Postby gizmom » Mon Oct 01, 2018 7:26 pm

Jeeze that looks bad, sorry your having this fire sweep that looks painful.

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Re: Numerous limping cows

Postby bird dog » Mon Oct 01, 2018 7:46 pm

Does the calf go with the deal? Are the other ones bred? I'm like the others. If I had room and some grass it sounds like a good risk/reward but only if they are bred back.

It worries me they have been limping that long and have a low body score. I have a few limping right now but it has been wet and they are heavy bred. It usually takes two or three weeks for them to get over it. Much quicker if they calve.
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Re: Numerous limping cows

Postby Bright Raven » Mon Oct 01, 2018 8:00 pm

The parent bedrock in the region where Fire Sweep lives near Springfield MO is a sedimentary rock called chert. Very similar to flint, in fact, flint rock is a type of chert. It is very common on the surface of the soil. If you dig a fence post hole, you encounter it all the way down to as deep as 3 feet. It goes all the way down to the parent bedrock. The chert occurs in sizes from pea gravel all the way up to stones the size of a persons skull. The stones fracture with very sharp edges. I would be a nervous wreck if my cows had to walk on that. I think her cows get a lot of bruising to the sole of their hoofs. Those bruises abscess and the abscess breaks out around the coronal area.
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Re: Numerous limping cows

Postby Farm Fence Solutions » Mon Oct 01, 2018 8:12 pm

Bright Raven wrote:The parent bedrock in the region where Fire Sweep lives near Springfield MO is a sedimentary rock called chert. Very similar to flint, in fact, flint rock is a type of chert. It is very common on the surface of the soil. If you dig a fence post hole, you encounter it all the way down to as deep as 3 feet. It goes all the way down to the parent bedrock. The chert occurs in sizes from pea gravel all the way up to stones the size of a persons skull. The stones fracture with very sharp edges. I would be a nervous wreck if my cows had to walk on that. I think her cows get a lot of bruising to the sole of their hoofs. Those bruises abscess and the abscess breaks out around the coronal area.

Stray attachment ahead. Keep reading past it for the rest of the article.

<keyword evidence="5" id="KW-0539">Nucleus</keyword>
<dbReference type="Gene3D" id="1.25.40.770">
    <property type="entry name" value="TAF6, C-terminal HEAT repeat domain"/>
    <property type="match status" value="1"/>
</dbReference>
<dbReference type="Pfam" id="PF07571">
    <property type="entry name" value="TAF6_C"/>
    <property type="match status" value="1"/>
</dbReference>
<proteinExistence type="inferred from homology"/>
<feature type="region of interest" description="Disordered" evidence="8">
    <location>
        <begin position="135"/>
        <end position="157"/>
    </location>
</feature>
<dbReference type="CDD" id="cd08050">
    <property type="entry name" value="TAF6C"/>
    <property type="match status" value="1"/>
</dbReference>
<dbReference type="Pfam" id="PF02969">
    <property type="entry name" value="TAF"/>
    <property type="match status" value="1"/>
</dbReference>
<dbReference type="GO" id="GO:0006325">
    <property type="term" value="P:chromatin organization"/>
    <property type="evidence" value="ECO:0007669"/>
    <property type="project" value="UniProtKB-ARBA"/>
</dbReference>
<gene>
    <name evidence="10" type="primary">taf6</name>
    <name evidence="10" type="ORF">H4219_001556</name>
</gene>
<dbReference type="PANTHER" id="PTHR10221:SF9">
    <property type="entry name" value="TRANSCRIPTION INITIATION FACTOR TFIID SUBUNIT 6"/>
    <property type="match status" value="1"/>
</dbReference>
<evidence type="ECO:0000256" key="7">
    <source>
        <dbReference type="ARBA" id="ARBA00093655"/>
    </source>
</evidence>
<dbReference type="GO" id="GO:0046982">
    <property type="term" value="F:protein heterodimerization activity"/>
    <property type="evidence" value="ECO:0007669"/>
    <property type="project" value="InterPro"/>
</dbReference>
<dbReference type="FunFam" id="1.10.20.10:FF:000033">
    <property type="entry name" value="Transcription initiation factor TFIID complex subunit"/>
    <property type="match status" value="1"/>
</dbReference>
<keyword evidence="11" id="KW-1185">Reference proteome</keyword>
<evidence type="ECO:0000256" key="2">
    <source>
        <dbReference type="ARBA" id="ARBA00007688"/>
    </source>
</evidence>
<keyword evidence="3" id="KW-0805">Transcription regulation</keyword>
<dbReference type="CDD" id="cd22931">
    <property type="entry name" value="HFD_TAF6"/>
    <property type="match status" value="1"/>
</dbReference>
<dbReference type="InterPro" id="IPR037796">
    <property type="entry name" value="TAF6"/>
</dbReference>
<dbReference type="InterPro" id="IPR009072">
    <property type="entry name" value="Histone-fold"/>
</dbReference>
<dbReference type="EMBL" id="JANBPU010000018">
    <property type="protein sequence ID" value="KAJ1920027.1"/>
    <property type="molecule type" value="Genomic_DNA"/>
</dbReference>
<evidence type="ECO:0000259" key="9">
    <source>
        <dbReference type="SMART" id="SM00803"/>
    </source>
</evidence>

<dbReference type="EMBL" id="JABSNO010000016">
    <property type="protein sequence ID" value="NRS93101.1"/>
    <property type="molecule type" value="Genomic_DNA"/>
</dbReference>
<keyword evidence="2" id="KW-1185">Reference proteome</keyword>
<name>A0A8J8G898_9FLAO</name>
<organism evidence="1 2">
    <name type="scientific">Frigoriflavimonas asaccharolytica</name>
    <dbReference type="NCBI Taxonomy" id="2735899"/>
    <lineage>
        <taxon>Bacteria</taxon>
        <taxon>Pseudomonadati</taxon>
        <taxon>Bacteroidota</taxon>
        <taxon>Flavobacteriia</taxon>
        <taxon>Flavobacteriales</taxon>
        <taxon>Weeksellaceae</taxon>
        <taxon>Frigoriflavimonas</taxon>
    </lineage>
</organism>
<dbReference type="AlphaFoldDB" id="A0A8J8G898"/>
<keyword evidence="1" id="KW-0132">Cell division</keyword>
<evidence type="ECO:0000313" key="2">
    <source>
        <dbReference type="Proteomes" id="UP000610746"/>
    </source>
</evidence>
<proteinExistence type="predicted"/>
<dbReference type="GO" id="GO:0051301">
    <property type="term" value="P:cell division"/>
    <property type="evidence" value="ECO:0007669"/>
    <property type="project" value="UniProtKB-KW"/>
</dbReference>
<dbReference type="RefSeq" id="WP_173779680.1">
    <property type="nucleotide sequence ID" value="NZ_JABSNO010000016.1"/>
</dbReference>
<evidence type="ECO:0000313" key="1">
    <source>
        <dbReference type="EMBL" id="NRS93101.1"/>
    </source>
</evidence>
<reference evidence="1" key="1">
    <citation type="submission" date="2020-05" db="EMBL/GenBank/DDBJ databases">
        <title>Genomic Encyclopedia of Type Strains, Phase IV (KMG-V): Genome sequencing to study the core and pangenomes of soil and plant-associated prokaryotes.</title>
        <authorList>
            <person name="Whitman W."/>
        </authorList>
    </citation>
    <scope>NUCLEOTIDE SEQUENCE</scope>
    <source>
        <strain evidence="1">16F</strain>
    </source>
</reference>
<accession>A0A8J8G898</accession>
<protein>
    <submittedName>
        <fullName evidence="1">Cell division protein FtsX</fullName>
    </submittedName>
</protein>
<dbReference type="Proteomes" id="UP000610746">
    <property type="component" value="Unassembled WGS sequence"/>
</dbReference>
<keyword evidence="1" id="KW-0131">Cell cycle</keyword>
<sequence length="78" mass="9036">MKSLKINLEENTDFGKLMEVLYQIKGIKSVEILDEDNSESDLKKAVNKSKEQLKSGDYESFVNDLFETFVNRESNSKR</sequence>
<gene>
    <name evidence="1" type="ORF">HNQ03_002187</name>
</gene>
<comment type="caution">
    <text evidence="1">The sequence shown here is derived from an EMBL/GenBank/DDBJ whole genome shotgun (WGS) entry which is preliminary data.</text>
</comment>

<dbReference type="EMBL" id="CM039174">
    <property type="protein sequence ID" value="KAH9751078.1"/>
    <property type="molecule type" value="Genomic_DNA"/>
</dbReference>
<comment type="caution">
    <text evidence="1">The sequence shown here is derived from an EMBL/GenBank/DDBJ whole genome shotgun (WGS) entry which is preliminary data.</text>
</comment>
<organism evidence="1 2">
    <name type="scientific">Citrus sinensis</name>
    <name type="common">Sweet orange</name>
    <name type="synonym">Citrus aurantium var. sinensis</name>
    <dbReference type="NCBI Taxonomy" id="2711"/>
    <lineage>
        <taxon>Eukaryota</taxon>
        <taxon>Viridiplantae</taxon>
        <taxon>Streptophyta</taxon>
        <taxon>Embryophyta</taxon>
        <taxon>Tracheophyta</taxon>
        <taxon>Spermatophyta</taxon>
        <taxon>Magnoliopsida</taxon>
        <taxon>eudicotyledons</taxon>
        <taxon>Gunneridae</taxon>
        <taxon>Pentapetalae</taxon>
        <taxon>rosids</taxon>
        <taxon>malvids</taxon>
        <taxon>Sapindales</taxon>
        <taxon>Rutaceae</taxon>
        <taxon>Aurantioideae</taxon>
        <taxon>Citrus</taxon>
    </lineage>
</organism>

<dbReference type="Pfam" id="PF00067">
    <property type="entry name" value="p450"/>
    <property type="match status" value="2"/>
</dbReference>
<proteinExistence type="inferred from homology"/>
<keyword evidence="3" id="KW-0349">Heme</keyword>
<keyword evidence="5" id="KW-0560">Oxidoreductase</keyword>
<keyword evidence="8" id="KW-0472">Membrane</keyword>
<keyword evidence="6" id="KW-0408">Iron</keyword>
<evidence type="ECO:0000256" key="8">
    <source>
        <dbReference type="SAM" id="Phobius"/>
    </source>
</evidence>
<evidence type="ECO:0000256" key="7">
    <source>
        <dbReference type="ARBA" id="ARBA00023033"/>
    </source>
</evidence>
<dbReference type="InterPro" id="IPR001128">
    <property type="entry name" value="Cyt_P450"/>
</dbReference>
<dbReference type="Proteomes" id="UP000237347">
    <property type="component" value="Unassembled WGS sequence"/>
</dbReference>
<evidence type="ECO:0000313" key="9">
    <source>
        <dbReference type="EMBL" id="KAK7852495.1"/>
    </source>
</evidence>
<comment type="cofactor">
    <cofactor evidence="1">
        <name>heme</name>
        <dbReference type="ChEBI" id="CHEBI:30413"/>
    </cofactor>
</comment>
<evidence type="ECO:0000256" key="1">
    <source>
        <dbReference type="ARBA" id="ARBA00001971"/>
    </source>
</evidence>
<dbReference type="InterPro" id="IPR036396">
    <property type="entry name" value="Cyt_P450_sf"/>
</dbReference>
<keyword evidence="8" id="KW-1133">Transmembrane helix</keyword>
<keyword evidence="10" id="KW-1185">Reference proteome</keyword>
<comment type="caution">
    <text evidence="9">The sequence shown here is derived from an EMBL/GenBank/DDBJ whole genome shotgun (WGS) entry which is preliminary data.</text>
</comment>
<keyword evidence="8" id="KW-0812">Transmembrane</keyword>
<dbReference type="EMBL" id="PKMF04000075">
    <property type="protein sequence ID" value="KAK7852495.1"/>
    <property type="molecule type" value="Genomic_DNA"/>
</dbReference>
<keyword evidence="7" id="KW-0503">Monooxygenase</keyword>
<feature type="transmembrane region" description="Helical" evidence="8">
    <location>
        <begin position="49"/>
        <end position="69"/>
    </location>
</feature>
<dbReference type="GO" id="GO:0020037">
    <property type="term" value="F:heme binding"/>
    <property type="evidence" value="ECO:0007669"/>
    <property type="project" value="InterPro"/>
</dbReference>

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Re: Numerous limping cows

Postby True Grit Farms » Mon Oct 01, 2018 8:13 pm

I thought you were supposed to put the LA 200 - 300 directly into the fetlock?
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Re: Numerous limping cows

Postby Redgully » Mon Oct 01, 2018 8:14 pm

I have used Ilium dexapent on cows who start to limp and it seems to sort it out pretty quick. If it doesn't you know there is something more than a bruise or swelling.
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Re: Numerous limping cows

Postby JMJ Farms » Mon Oct 01, 2018 8:25 pm

bird dog wrote:Does the calf go with the deal? Are the other ones bred? I'm like the others. If I had room and some grass it sounds like a good risk/reward but only if they are bred back.

It worries me they have been limping that long and have a low body score. I have a few limping right now but it has been wet and they are heavy bred. It usually takes two or three weeks for them to get over it. Much quicker if they calve.


Calf is for sale but I don’t want him. He’s stunted and I don’t thing he’ll ever be any count. Not sure if they’re bred back. My guess would be that 2 out of the 4 are probably 2nd trimester and the other two are probably open. Judging by BCS, I doubt they were in good enough condition to breed but I’ve seen stranger cases.

I’m gonna make him an offer. All he can say is no. I ain’t interested in another job. If there’s not some room for a decent profit I will just go fishing instead of doctoring limping cows.
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Re: Numerous limping cows

Postby Banjo » Mon Oct 01, 2018 9:51 pm

Fire Sweep Ranch wrote:
Our cows are on good mineral (Vitaferm), are healthy, and have adequate flesh. I really think we are having an outbreak because of the drought, and really bad, dry, rocky soil. Ron has explained, in the creek area and anywhere there is no pasture, the rocks are VERY sharp and range in size from grape to orange, just not round! I have now treated 8 cows with a limp, and three of them have wounds like above. I am hoping my trimmer friend who does the dairy cows next property over can get me on his short list to get these cows looked at on the table.


Could you describe your good mineral...whats in it?